Borrowers have been urged by some sections of the mortgage market and media to fix their home loan rates over recent weeks, but is that good advice?

The Bank of England base rate has now been held at its historic low of 0.5% for the past year but it will have to rise at some point which will push many mortgage rates up (see the Fixed vs Variable Mortgages guide). The question is: when?

Meanwhile, many borrowers sitting on their lender's standard variable rate (SVR), which can be as low as 2.5%, will be hoping rates remain low (see the Cheap Mortgage Finding guide).

We asked five mortgage experts what their outlook is for the mortgage market to help you decide whether to go for the surety of a fix or gamble on variable mortgage rates.

Ed Stansfield, housing market research manager at economist firm Capital Economics, says:

"Interest rates are probably going nowhere over the next 12 months. Over the last year to 18 months the gap between what borrowers are charged and the base rate has been getting wider, though this has reduced slightly over the past three to four weeks.

"There may be downward movement in two to five year fixed rate mortgages due to competition between lenders but I doubt they will fall dramatically. Though equally, pressure may be kept on lenders to keep restrictions tight.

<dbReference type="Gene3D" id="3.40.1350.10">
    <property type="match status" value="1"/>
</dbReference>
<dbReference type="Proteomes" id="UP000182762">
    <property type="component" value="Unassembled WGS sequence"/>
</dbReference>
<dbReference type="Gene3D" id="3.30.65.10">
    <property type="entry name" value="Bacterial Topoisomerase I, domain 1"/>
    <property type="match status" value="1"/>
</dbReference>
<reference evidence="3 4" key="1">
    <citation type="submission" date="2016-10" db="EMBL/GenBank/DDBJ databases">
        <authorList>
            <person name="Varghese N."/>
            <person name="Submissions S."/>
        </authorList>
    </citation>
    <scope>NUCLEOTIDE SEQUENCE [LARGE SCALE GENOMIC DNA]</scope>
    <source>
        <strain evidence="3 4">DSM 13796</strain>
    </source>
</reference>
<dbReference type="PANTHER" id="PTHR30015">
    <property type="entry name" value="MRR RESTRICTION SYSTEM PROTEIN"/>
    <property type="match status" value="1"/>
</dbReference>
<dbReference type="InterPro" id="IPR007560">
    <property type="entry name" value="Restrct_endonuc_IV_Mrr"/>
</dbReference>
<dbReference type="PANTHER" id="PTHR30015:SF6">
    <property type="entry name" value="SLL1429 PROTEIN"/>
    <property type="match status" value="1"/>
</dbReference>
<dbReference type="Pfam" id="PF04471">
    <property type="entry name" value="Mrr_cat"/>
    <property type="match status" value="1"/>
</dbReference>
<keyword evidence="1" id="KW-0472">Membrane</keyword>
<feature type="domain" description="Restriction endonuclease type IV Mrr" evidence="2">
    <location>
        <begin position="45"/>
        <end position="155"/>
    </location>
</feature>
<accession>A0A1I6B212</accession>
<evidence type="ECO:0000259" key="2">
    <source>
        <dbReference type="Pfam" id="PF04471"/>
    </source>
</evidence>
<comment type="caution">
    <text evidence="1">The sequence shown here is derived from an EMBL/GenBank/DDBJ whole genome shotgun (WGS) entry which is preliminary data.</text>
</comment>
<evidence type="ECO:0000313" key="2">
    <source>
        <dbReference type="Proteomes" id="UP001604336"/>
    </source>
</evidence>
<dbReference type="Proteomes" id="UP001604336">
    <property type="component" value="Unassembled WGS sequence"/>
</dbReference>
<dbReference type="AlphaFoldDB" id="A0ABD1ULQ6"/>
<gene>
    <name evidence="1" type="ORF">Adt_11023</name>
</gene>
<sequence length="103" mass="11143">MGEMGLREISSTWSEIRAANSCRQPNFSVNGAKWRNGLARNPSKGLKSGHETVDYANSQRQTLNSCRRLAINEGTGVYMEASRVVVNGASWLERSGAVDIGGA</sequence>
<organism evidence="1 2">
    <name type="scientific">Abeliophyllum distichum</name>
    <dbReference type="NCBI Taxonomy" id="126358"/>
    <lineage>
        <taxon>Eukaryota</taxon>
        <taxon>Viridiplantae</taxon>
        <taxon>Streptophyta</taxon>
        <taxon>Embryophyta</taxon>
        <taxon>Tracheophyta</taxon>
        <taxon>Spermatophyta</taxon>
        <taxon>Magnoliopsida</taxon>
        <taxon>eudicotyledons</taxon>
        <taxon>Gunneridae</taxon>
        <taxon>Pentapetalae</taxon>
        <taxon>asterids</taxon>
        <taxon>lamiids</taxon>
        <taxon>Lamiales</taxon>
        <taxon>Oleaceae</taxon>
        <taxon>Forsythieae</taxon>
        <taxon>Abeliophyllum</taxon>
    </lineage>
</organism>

"No-one really knows where interest rates are going and it's a best guess. So if you are looking for certainty you should go for a fix and let that be the over-riding concern rather than waiting for rates to fall by a quarter of a percent or so."

Rob Gill, director at mortgage broker Coreco, says:

"What to do depends on your circumstances. The most important factor is to ask yourself whether you can afford your mortgage if the rate rises by two, three or four percentage points. If no, then you should really fix your rate.

"We expect base rate to be 2% by the end of the year and the economy to recover quicker than expected. Base rate will probably rise to a more natural level of 5% or 6% within three years.